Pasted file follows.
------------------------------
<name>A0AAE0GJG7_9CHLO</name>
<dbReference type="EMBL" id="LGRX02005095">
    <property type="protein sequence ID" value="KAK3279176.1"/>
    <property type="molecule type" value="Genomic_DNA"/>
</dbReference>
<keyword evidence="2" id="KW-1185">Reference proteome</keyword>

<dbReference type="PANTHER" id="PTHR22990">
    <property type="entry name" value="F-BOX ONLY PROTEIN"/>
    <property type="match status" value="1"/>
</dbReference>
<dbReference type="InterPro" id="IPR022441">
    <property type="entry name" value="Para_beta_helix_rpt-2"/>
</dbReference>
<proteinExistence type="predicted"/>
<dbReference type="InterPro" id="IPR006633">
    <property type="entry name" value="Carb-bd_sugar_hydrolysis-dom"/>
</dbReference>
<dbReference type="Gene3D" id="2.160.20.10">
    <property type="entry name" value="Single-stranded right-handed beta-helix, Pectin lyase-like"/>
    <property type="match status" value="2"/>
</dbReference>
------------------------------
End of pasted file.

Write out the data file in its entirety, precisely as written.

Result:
<name>A0AAE0GJG7_9CHLO</name>
<dbReference type="EMBL" id="LGRX02005095">
    <property type="protein sequence ID" value="KAK3279176.1"/>
    <property type="molecule type" value="Genomic_DNA"/>
</dbReference>
<keyword evidence="2" id="KW-1185">Reference proteome</keyword>

<dbReference type="PANTHER" id="PTHR22990">
    <property type="entry name" value="F-BOX ONLY PROTEIN"/>
    <property type="match status" value="1"/>
</dbReference>
<dbReference type="InterPro" id="IPR022441">
    <property type="entry name" value="Para_beta_helix_rpt-2"/>
</dbReference>
<proteinExistence type="predicted"/>
<dbReference type="InterPro" id="IPR006633">
    <property type="entry name" value="Carb-bd_sugar_hydrolysis-dom"/>
</dbReference>
<dbReference type="Gene3D" id="2.160.20.10">
    <property type="entry name" value="Single-stranded right-handed beta-helix, Pectin lyase-like"/>
    <property type="match status" value="2"/>
</dbReference>